Definition of specular iron. Meaning of specular iron. Synonyms of specular iron
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Definition of specular iron
Specular ironIron I"ron ([imac]"[u^]rn), n. [OE. iren, AS. [=i]ren,
[=i]sen, [=i]sern; akin to D. ijzer, OS. [=i]sarn, OHG.
[=i]sarn, [=i]san, G. eisen, Icel. [=i]sarn, j[=a]rn, Sw. &
Dan. jern, and perh. to E. ice; cf. Ir. iarann, W. haiarn,
1. (Chem.) The most common and most useful metallic element,
being of almost universal occurrence, usually in the form
of an oxide (as hematite, magnetite, etc.), or a hydrous
oxide (as limonite, turgite, etc.). It is reduced on an
enormous scale in three principal forms; viz., cast iron,
steel, and wrought iron. Iron usually appears dark brown,
from oxidation or impurity, but when pure, or on a fresh
surface, is a gray or white metal. It is easily oxidized
(rusted) by moisture, and is attacked by many corrosive
agents. Symbol Fe (Latin Ferrum). Atomic weight 55.9.
Specific gravity, pure iron, 7.86; cast iron, 7.1. In
magnetic properties, it is superior to all other
Note: The value of iron is largely due to the facility with
which it can be worked. Thus, when heated it is
malleable and ductile, and can be easily welded and
forged at a high temperature. As cast iron, it is
easily fusible; as steel, is very tough, and (when
tempered) very hard and elastic. Chemically, iron is
grouped with cobalt and nickel. Steel is a variety of
iron containing more carbon than wrought iron, but less
that cast iron. It is made either from wrought iron, by
roasting in a packing of carbon (cementation) or from
cast iron, by burning off the impurities in a Bessemer
converter (then called Bessemer steel), or directly
from the iron ore (as in the Siemens rotatory and
2. An instrument or utensil made of iron; -- chiefly in
composition; as, a flatiron, a smoothing iron, etc.
My young soldier, put up your iron. --Shak.
3. pl. Fetters; chains; handcuffs; manacles.
Four of the sufferers were left to rot in irons.
4. Strength; power; firmness; inflexibility; as, to rule with
a rod of iron.
Bar iron. See Wrought iron (below).
Bog iron, bog ore; limonite. See Bog ore, under Bog.
Cast iron (Metal.), an impure variety of iron, containing
from three to six percent of carbon, part of which is
united with a part of the iron, as a carbide, and the rest
is uncombined, as graphite. It there is little free
carbon, the product is white iron; if much of the carbon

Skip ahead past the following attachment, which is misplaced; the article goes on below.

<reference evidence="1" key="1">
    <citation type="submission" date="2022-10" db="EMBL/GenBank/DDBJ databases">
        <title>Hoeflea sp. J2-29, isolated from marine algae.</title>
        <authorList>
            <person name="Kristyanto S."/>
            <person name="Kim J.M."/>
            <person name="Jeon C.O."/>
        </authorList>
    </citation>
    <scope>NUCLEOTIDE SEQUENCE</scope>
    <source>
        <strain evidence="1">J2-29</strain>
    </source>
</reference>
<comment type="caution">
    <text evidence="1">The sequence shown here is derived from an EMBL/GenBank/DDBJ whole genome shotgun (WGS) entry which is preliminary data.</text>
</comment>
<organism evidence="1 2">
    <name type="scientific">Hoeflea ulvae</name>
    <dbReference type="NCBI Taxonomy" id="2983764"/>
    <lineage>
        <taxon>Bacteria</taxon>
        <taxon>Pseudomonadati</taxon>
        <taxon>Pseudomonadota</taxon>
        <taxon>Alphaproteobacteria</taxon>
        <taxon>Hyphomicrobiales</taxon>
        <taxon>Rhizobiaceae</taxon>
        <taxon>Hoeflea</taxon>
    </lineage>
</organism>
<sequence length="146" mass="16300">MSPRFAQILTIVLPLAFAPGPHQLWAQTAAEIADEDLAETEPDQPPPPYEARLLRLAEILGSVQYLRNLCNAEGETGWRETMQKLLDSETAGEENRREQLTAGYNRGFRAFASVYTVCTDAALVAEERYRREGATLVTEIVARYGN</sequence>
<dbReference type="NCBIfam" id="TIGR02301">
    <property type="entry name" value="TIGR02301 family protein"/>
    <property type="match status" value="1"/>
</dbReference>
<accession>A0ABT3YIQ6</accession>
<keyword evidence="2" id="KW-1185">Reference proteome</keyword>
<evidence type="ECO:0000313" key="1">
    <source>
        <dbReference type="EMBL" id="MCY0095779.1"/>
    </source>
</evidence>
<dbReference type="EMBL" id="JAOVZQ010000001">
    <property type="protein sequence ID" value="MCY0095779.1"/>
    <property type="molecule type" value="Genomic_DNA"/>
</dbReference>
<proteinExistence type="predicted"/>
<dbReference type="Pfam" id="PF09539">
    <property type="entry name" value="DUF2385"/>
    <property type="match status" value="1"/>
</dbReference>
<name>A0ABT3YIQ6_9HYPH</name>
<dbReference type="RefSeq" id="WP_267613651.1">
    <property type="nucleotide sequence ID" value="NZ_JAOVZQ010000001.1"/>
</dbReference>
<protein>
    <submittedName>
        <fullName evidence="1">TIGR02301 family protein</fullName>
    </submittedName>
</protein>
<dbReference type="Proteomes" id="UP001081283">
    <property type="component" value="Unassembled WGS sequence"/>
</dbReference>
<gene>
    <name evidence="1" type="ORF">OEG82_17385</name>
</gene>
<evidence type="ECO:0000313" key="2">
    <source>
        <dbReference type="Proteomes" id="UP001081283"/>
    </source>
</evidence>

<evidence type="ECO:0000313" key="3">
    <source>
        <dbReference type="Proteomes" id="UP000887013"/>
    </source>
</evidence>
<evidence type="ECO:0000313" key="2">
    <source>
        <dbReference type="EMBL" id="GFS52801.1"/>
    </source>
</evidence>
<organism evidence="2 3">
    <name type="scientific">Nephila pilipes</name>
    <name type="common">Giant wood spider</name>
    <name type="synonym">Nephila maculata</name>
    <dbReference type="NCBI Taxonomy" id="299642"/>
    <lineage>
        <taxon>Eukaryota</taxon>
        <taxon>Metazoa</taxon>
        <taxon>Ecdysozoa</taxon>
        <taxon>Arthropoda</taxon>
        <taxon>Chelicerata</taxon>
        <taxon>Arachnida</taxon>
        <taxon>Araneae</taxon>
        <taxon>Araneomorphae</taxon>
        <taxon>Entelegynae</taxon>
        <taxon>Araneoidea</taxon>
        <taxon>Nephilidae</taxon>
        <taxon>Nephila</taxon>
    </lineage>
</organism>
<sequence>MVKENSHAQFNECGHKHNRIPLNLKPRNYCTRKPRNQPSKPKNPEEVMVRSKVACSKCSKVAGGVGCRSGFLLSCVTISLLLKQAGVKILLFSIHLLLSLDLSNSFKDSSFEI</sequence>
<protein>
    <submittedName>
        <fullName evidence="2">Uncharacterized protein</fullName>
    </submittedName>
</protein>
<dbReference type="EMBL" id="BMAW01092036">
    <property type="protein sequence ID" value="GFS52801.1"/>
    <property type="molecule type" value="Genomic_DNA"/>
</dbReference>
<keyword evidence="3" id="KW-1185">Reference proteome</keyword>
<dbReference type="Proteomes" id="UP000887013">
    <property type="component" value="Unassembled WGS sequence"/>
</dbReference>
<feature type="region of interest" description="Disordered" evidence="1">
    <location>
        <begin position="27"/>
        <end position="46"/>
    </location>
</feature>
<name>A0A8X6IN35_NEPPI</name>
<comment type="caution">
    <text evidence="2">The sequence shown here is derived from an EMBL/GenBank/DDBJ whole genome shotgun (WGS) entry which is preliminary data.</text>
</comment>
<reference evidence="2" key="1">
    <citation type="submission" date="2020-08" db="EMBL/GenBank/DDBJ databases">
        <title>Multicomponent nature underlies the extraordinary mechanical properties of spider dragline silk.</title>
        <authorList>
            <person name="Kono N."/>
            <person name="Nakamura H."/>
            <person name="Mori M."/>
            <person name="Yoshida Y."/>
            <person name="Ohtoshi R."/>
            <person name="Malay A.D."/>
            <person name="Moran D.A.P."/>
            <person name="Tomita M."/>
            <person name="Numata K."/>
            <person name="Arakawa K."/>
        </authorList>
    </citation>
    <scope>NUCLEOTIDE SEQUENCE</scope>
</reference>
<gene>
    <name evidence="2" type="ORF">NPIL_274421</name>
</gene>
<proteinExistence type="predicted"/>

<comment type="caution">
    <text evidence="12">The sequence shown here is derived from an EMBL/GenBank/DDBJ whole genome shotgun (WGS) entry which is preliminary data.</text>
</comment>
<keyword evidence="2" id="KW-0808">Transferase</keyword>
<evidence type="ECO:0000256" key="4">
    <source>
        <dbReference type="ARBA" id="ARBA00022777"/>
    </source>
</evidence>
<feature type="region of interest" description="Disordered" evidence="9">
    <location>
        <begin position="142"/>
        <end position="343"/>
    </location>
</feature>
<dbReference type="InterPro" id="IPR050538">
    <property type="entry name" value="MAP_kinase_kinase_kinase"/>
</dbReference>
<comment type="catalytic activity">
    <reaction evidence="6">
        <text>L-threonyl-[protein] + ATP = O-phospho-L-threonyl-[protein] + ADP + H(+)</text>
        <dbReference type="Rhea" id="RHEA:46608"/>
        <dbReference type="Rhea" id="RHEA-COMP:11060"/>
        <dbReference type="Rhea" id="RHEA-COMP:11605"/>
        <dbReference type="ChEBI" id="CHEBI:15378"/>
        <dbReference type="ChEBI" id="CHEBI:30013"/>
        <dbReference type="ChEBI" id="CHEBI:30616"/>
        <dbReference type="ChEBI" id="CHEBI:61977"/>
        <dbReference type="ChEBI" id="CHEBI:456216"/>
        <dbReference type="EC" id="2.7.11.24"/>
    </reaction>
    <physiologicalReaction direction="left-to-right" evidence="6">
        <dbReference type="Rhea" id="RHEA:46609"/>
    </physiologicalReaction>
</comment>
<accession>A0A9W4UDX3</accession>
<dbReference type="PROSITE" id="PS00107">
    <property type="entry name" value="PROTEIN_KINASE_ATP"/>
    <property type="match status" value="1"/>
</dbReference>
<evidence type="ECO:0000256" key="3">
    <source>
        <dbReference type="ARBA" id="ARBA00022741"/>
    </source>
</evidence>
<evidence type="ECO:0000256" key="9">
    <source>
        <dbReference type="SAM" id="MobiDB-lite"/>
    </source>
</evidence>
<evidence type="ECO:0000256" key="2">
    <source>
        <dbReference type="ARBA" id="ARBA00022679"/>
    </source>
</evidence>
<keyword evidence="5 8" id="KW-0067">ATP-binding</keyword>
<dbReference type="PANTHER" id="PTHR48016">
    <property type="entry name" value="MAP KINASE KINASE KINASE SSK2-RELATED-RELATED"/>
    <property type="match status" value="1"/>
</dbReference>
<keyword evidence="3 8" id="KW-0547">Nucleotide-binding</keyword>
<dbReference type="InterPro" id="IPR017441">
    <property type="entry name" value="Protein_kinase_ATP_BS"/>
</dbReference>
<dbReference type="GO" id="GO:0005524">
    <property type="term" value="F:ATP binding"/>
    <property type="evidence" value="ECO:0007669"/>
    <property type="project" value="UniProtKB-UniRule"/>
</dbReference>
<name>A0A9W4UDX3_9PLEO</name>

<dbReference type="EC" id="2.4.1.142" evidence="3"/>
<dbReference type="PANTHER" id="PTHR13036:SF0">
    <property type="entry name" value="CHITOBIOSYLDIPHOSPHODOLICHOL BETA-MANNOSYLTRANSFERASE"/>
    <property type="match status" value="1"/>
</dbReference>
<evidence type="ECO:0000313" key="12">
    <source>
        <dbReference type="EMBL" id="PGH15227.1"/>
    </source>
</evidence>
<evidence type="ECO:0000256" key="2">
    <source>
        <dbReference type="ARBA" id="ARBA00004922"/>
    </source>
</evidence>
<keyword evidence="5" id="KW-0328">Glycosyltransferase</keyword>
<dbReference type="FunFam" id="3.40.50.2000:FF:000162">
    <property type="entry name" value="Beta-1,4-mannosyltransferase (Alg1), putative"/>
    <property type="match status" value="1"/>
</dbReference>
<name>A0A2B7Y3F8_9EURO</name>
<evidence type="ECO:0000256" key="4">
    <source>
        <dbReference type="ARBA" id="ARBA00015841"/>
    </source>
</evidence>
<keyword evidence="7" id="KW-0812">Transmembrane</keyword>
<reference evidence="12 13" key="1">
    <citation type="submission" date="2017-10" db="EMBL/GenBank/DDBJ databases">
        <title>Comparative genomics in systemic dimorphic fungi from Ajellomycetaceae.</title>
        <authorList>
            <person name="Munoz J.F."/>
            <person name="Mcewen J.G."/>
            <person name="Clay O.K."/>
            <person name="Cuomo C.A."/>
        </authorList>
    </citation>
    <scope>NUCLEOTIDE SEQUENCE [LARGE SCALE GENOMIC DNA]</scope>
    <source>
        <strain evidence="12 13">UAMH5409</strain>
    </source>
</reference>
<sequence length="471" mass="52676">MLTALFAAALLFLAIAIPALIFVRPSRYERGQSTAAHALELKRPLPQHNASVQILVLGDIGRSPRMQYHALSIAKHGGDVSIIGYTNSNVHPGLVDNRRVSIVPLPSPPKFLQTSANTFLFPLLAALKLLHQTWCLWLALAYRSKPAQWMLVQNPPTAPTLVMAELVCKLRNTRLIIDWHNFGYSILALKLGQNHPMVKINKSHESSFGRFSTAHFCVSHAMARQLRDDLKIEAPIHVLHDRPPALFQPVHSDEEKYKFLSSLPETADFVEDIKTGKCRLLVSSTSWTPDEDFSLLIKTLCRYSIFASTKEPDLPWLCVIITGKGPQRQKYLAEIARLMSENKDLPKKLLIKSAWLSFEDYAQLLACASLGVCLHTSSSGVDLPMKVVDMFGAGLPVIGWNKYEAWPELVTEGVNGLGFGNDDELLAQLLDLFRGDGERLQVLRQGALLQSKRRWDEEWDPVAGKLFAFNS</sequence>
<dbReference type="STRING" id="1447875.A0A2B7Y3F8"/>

has separated as graphite, it is called gray iron. See
also Cast iron, in the Vocabulary.
Fire irons. See under Fire, n.
Gray irons. See under Fire, n.
Gray iron. See Cast iron (above).
It irons (Naut.), said of a sailing vessel, when, in
tacking, she comes up head to the wind and will not fill
away on either tack.
Magnetic iron. See Magnetite.
Malleable iron (Metal.), iron sufficiently pure or soft to
be capable of extension under the hammer; also, specif., a
kind of iron produced by removing a portion of the carbon
or other impurities from cast iron, rendering it less
brittle, and to some extent malleable.
Meteoric iron (Chem.), iron forming a large, and often the
chief, ingredient of meteorites. It invariably contains a
small amount of nickel and cobalt. Cf. Meteorite.
Pig iron, the form in which cast iron is made at the blast
furnace, being run into molds, called pigs.
Reduced iron. See under Reduced.
Specular iron. See Hematite.
Too many irons in the fire, too many objects requiring the
attention at once.
White iron. See Cast iron (above).
Wrought iron (Metal.), the purest form of iron commonly
known in the arts, containing only about half of one per
cent of carbon. It is made either directly from the ore,
as in the Catalan forge or bloomery, or by purifying
(puddling) cast iron in a reverberatory furnace or
refinery. It is tough, malleable, and ductile. When formed
into bars, it is called bar iron. specular ironHematite Hem"a*tite, n. [L. haematites, Gr. ? bloodlike, fr.
a"i^ma, a"i`matos, blood.] (Min.)
An important ore of iron, the sesquioxide, so called because
of the red color of the powder. It occurs in splendent
rhombohedral crystals, and in massive and earthy forms; --
the last called red ocher. Called also specular iron,
oligist iron, rhombohedral iron ore, and bloodstone.
See Brown hematite, under Brown.
Meaning of specular iron from wikipedia
- as the main ore of iron
. Varieties include kidney
rose and specularite
", German: Spiegel—mirror or specular
) is a ferromanganese alloy containing approximately
to fabricate cellulose nanocrystals films
with tuneable specular
and off-specular optical response Voice
coil Retail media
on June 12, 2012. Ironclad's Iron Engine supports
of advanced features including
lighting, dynamic fractal
mine, had an extensive concession estimated
more than 4 million
tons of iron
part of Belo Horizonte, Brazil, to a high-grade, m****ive specular hematite
ore (66% iron
) ****ociated with a schistose
- of the detailed physical characteristics
of the original
light, called specular
reflection. This is different
- was superior
to that of the Fitzroy
Iron Works. The iron
as, "Specular hematite
quality". It was noted
(February 25, 2011). "Exclusive Stream: Between
And Me's 'Specular
Press. Retrieved March
3, 2011. MetalSucks
mine. The site was known
Man for its deposits
of red and specular
haematite, used in cosmetics
and rituals. Red ochre
from here was extracted...
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